Sex Addiction Group

Joshua Nichols

Marriage Counselor, Family Counselor, Sex Addictions Therapist

6 Ways Fathers Can Emotionally Connect with Their Children

Sat, 11/10/2012 - 14:29 -- josh

"A father may turn his back on his child, brothers and sisters may become inveterate enemies, husbands may desert their wives, wives their husbands. But a mother's love endures through all."  ~ Washington Irving

This quote by Washington Irving doesn't paint a very nice picture in relation to fathers.  Although I don't think this can be applied to all families and all fathers, it definately rings true for a lot of peopIe in this world.  It is no secret that our nation suffers from a fatherhood crisis.  The National Fatherhood Initiative, referencing the US Census Bureau, reports that 1 out of 3 kids live in a biological father-absent home.  

As a marital and family therapist, it is not uncommon for me to facilitate father-absent family therapy.  Sometimes fathers are not in the picture, and other times they simply refuse to join in on the counseling experience.  Many of you fathers reading this might be thinking, “This doesn’t apply to me.  I haven’t left my family.”  Well, "being there" doesn’t only mean physical presence, it also means emotional presence; and emotional presence is often easier said than done.

Below are 6 tips that I believe can be extremely helpful for fathers as we work to be an emotional presence for our children.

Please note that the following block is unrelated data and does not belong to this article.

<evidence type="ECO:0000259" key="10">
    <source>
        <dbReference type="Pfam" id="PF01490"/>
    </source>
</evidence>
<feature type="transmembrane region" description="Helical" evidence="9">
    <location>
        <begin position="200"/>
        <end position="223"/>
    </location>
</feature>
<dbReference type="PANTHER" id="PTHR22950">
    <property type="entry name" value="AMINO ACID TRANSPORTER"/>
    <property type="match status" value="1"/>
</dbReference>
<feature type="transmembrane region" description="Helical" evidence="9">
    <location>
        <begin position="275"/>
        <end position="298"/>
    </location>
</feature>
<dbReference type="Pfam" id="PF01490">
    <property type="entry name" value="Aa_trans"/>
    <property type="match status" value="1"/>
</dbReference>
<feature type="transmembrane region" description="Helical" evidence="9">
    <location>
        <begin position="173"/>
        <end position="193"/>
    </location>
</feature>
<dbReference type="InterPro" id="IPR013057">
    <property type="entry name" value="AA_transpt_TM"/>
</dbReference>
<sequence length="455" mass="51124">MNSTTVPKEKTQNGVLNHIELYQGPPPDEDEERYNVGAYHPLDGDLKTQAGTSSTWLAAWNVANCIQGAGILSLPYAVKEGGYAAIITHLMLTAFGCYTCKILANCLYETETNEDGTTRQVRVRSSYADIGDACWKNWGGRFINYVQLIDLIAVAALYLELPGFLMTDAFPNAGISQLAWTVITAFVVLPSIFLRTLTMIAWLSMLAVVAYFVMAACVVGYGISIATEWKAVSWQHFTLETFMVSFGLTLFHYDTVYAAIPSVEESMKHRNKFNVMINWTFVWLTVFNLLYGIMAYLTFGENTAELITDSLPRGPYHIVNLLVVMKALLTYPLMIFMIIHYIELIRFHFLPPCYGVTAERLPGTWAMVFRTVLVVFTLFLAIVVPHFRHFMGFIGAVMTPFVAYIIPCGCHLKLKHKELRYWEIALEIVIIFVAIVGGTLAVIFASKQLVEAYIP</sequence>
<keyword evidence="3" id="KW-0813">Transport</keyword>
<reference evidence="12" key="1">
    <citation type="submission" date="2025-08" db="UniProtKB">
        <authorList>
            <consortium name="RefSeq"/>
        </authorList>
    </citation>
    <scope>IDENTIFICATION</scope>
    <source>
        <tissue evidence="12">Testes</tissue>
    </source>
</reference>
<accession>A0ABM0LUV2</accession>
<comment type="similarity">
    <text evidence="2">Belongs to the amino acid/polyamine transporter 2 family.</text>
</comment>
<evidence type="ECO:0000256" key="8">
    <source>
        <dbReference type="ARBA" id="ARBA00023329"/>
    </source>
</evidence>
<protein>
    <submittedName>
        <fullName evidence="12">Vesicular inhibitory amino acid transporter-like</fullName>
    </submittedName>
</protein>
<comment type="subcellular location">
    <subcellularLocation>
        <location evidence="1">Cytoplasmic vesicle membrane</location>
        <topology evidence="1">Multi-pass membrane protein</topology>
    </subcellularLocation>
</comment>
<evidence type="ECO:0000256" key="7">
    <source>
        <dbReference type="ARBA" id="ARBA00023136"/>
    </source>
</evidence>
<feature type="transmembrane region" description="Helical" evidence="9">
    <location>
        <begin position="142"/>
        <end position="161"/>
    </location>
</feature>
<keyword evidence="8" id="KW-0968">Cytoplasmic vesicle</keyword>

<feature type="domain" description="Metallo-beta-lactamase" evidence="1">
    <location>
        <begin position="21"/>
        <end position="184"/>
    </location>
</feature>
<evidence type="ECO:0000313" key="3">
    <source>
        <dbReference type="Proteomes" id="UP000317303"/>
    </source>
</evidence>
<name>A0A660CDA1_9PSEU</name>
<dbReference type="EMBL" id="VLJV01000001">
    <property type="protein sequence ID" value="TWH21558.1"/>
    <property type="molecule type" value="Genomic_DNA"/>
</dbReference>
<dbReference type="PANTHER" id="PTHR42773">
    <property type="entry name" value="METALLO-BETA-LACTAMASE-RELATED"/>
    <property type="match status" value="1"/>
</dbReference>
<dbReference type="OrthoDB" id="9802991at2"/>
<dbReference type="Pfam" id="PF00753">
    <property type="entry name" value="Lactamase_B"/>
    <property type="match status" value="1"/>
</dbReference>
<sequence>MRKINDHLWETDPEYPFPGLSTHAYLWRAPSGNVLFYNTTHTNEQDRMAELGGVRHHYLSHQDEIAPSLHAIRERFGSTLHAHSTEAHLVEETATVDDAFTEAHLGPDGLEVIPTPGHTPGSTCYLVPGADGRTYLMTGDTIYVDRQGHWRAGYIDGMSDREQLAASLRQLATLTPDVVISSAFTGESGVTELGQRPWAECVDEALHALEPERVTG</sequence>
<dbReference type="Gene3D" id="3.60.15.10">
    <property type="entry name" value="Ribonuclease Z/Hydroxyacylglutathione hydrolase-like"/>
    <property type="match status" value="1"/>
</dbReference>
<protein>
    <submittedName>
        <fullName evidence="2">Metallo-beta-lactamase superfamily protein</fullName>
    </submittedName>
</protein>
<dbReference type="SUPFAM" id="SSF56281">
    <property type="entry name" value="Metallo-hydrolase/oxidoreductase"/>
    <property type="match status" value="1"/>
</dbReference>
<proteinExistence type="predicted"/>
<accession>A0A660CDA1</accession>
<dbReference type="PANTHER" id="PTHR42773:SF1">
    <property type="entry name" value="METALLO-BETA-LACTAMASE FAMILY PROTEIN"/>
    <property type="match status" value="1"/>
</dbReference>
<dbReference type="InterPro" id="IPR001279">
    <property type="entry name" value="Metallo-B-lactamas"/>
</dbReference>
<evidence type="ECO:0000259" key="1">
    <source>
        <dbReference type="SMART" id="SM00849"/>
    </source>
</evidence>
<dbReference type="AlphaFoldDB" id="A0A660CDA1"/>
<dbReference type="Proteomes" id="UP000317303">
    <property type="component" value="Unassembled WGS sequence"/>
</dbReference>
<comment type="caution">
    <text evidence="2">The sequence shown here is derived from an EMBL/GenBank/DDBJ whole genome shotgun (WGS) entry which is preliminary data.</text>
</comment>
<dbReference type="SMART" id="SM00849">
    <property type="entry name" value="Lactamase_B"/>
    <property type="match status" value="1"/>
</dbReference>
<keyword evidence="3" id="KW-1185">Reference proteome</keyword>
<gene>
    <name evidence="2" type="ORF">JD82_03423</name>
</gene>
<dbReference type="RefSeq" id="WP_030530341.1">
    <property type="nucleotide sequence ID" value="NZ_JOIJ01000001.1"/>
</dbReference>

Believe you have something to offer (on an emotional level). I believe this to be the main stumbling block for fathers today.  Many fathers believe that all they are good for is “bringing home the bacon” and nothing else.  Being a provider is definitely something to be admired, but it usually is NOT what is most desired by our children.  Children want strong relationships with their dads.  They want to feel close; they want to feel loved; they want to feel wanted.  For different reasons, many fathers don’t feel they can adequately be an emotional provider to their children.  In turn, they distant themselves, leaving the emotional providing up to the mothers.  Fathers! You were created emotional beings; therefore, it is within your capabilities to connect with your children on an emotional level.  The first step is not only believing that you can do this, but also believing your emotional presence is a priceless commodity.

Allow yourself to be weakIn other words, don’t be such a tough guy!  I believe it is important for fathers to exhibit masculinity from time-to-time; but, it is also important to know and understand when the situation calls for us to be weak and vulnerable.  Paul states in 2 Corinthians 12:10b, “When I am weak, then I am strong.”  Here are a few examples of appropriately becoming weak:

·         Allow yourself to be sad in the presence of your children. Yes, most kids will admit that is hard to see their parents, especially their fathers, sad.  But just because it is unpleasant doesn’t mean it isn’t beneficial to them.  When children see their fathers express this type of emotion, it not only sends the message that you do not fear this type of emotion, but it also makes room for a deeper emotional connection.

·         Apologize to your children.  A sincere, heartfelt apology is one way to validate your children’s hurt.   Too often parents want to defend their behavior or “help their child understand” why they did what they did, but this often doesn’t take away the pain.  When we hurt someone despite who it is or how unintentional it was, we should apologize.  Don’t underestimate the healing power of an apology.